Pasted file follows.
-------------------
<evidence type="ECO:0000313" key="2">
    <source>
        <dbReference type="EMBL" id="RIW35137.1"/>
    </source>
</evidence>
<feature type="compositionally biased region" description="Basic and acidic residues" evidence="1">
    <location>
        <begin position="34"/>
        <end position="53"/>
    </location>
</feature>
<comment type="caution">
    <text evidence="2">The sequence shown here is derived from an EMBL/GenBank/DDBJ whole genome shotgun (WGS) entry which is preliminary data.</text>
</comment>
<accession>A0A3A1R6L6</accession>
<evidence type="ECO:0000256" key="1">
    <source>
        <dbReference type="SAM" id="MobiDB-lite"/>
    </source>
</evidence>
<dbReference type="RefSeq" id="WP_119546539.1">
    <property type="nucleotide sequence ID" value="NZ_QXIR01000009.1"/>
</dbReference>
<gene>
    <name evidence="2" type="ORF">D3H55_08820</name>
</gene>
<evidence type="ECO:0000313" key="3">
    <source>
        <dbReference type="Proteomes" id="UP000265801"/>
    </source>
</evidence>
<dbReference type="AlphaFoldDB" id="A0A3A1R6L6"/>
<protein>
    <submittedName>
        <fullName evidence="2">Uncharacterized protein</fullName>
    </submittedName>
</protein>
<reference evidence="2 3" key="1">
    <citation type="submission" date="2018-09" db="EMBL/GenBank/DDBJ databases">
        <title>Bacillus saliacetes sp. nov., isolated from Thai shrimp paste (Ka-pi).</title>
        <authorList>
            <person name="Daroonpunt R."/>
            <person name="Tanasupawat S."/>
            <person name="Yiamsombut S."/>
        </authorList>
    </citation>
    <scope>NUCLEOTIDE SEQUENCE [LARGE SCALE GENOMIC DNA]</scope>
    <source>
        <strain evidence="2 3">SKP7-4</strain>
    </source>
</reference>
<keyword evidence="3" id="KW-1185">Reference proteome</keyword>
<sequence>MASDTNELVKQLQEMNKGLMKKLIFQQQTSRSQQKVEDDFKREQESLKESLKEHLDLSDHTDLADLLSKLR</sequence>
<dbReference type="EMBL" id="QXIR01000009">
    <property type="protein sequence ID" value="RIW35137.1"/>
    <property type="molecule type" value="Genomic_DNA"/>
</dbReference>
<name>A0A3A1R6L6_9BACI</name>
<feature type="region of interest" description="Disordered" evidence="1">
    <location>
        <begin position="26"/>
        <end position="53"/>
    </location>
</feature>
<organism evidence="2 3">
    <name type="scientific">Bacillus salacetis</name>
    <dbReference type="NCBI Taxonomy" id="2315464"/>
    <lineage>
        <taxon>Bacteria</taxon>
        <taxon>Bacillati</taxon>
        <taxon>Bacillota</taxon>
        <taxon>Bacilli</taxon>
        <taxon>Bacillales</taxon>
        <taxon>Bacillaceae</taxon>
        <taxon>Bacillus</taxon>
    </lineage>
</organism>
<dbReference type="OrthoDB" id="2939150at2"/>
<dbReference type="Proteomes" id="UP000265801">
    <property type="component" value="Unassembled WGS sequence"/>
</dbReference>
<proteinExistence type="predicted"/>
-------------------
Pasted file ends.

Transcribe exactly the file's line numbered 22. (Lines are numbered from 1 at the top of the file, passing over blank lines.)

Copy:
    <property type="nucleotide sequence ID" value="NZ_QXIR01000009.1"/>